Atlantic Coast Retina Club 2023: Attending Cases 6

Saghar Bagheri, MD, PhD
Massachusetts Eye and Ear
Boston, MA

Session C of the second day of the Atlantic Coast Retinal Club Meeting on February 3, 2023, was moderated by Drs. Ivana Kim and Carol Shields.

Dr. David H. Abramson from Memorial Sloan Kettering Cancer Center presented a case of a 7-month-old boy who presented with two weeks of eye redness and an abnormal pupil reflex, as well as the eye “wandering out” with no history of trauma, no medical history and no family history of retinoblastoma or any other eye conditions. On exam, the eye looked quiet and had no light perception with a relative afferent pupillary defect. The cornea was clear, the anterior chamber was deep and quiet, the IOP was normal, the lens was displaced nasally, the fundus appeared abnormal with a question of a dark mass and retinal details and the optic nerve were not visible. The fellow eye was normal. B-scan and a UBM showed a mass extending from the retina very far anteriorly to the ciliary body. MRI of the orbits was performed and T1 weighted images were consistent with an intraocular mass containing hemorrhage or melanin. A biopsy of the mass was obtained, and the pathology results were concerning for melanoma but also revealed melanocytoma-like cells. 10 days later, an enucleation of this eye was performed, and histopathology showed a mixture of melanoma and melanocytoma-like cells, and BAP-1 was normal. Latest follow up of four years has the patient alive and well. Carol Shields commented that melanocytomas can be giant. Dr. Abramson summarized that melanomas in young children are extremely rare and cited a paper by Shields describing that <1% of patients with uveal melanoma are younger than the age of 21 years. He also added that there are only 7 cases of congenital uveal melanoma reported in the literature. Finally, he suggested to name the diagnosis “endopapillary uveal melanocytic tumor of childhood”.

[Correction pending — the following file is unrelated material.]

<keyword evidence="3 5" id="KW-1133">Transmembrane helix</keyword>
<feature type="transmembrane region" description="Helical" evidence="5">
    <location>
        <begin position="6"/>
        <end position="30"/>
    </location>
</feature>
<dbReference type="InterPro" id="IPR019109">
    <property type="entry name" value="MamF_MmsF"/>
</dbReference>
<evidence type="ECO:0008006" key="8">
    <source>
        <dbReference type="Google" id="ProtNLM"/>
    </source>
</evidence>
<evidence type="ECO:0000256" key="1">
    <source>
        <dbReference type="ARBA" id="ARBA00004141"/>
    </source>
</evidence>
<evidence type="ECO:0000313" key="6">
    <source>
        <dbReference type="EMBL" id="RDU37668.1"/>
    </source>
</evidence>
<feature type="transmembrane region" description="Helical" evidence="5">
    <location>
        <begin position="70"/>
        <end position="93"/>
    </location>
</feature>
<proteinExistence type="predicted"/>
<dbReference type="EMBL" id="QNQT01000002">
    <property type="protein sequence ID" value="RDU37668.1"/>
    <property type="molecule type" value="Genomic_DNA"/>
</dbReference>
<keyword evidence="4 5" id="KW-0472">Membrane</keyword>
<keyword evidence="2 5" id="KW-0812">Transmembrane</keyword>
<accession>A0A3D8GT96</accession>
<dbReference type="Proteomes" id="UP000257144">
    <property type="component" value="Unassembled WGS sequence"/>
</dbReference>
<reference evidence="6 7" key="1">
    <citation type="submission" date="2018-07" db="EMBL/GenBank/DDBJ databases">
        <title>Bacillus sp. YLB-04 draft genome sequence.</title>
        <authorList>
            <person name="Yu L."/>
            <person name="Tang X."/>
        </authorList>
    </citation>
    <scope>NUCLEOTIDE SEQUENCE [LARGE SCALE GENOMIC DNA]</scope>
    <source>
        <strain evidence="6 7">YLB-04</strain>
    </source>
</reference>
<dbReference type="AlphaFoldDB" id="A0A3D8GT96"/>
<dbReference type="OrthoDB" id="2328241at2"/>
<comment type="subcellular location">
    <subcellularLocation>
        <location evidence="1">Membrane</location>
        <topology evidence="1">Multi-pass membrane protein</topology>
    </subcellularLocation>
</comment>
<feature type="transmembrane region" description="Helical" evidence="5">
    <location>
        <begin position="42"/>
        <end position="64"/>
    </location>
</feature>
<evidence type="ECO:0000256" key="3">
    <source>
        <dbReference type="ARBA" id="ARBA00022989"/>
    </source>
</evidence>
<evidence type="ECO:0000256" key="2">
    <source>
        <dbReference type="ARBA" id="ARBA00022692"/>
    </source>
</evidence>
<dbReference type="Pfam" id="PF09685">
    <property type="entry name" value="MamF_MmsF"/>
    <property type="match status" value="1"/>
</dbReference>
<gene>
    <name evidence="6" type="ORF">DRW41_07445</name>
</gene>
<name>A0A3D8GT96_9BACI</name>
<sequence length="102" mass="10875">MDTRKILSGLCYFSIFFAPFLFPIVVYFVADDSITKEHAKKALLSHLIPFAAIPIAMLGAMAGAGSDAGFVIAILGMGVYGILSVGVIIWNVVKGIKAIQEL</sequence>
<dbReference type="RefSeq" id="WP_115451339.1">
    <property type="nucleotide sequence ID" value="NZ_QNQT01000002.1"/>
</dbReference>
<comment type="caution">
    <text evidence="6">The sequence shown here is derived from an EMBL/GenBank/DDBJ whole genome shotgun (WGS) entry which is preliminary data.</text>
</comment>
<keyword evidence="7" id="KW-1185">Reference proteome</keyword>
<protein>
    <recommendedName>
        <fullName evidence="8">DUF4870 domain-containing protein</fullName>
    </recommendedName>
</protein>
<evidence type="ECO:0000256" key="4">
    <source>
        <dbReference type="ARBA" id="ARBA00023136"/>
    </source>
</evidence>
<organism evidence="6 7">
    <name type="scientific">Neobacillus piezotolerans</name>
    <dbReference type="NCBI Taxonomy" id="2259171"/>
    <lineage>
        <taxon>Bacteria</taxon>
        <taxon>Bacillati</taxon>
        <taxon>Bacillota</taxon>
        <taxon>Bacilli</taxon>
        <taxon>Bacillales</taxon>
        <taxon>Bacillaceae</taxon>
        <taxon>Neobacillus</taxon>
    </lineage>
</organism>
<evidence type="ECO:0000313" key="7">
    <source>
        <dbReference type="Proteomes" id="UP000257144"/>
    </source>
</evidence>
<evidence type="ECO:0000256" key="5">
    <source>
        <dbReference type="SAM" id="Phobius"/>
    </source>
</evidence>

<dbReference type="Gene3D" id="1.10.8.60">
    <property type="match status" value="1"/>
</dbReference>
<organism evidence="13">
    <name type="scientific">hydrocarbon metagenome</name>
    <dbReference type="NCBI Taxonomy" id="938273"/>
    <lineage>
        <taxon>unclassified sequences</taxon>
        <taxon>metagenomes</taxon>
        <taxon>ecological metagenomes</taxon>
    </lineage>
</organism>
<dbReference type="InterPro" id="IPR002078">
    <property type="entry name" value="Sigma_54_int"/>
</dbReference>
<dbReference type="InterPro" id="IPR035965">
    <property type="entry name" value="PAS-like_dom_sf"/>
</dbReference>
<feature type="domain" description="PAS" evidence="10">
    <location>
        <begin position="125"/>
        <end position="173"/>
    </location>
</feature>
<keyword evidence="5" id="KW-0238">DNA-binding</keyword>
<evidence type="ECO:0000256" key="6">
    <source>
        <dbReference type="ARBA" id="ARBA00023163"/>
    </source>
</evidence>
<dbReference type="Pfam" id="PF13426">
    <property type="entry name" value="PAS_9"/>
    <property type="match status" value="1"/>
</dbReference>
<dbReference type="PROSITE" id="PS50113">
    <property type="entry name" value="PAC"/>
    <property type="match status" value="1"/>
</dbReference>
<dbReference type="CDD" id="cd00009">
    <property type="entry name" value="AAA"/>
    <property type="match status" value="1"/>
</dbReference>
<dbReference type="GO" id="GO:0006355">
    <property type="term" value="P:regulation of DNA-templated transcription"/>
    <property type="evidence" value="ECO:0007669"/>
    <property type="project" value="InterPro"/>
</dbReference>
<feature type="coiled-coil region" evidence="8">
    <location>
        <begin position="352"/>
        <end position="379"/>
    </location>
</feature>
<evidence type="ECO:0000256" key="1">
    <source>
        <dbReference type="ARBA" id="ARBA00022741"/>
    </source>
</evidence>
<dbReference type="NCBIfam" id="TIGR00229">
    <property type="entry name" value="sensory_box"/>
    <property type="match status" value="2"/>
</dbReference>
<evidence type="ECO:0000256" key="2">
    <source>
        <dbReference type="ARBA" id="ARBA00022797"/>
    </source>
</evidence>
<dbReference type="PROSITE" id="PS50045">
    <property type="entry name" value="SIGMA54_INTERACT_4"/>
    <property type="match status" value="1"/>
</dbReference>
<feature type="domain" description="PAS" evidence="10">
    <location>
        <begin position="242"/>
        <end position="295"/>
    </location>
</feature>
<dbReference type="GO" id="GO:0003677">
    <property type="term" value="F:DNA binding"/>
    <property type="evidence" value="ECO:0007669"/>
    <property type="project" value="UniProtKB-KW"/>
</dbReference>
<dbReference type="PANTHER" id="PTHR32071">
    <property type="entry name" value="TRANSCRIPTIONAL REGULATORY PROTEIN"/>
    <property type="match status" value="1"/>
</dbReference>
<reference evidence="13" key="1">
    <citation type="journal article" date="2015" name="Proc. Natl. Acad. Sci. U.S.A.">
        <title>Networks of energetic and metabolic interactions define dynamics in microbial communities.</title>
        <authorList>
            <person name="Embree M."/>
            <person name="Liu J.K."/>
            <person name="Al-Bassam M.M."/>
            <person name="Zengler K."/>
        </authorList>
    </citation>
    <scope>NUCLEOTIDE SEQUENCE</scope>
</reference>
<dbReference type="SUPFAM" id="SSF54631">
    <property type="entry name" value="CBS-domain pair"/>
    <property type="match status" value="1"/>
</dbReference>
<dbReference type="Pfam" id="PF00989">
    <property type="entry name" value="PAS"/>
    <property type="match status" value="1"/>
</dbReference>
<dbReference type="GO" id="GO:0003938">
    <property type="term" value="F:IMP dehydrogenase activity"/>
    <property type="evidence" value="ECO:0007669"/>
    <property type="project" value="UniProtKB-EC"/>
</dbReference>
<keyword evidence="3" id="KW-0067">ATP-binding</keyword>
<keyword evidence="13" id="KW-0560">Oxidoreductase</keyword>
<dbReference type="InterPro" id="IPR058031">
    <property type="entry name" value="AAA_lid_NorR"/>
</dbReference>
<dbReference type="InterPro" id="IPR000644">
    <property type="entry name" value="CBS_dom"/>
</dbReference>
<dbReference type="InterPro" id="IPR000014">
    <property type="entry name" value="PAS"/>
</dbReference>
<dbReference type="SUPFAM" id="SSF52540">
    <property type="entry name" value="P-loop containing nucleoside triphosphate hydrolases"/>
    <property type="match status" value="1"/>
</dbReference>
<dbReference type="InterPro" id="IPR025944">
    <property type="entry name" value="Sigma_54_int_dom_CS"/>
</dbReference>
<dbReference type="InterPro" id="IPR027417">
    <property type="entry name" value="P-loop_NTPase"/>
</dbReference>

Dr. Drew H. Scoles from Children’s Hospital of Philadelphia presented a case of a newborn who on prenatal ultrasound was found to have microcephaly, absent corpus callosum, cavum septum pellucidum, and ventriculomegaly, and was born at a gestational age of 39 weeks (3kg) with Apgar scores of 3, 6 and 7 and then intubated at birth and initially on palliative care. Ophthalmology was consulted at 1 week of life to rule out TORCH-related disease. The work up showed maternal CMV titers positive for IgG and IgM, but avidity testing argued against acute infection. On exam, there was no appreciable response to bright light in either eye. The anterior segment showed a normal iris and lens and no posterior plaque but a dense stalk that appeared to be perfused in both eyes. There was a large pre-retinal hemorrhage in the right eye and poor vascularization. The left eye had a similar stalk and poor vascularization, as well as the so-called double ring sign and there was no nerve tissue but just a hole. The FA of both eyes was not concerning for neovascularization, however, showed staining of the stalk and diffuse staining at the vascular and avascular border. At this point, laser was performed given concerns for possible complications due to future neovascularization and tractional detachment. Genetic testing revealed a TUBA1A mutation and the diagnosis of bilateral persistent fetal vasculature and optic nerve hypoplasia due to TUBA1A tubulinopathy was made. Dr. Scoles stated that so far there have been no associations between TUBA1A mutations and optic nerve hypoplasia, as well as none with persistent fetal vasculature in the literature.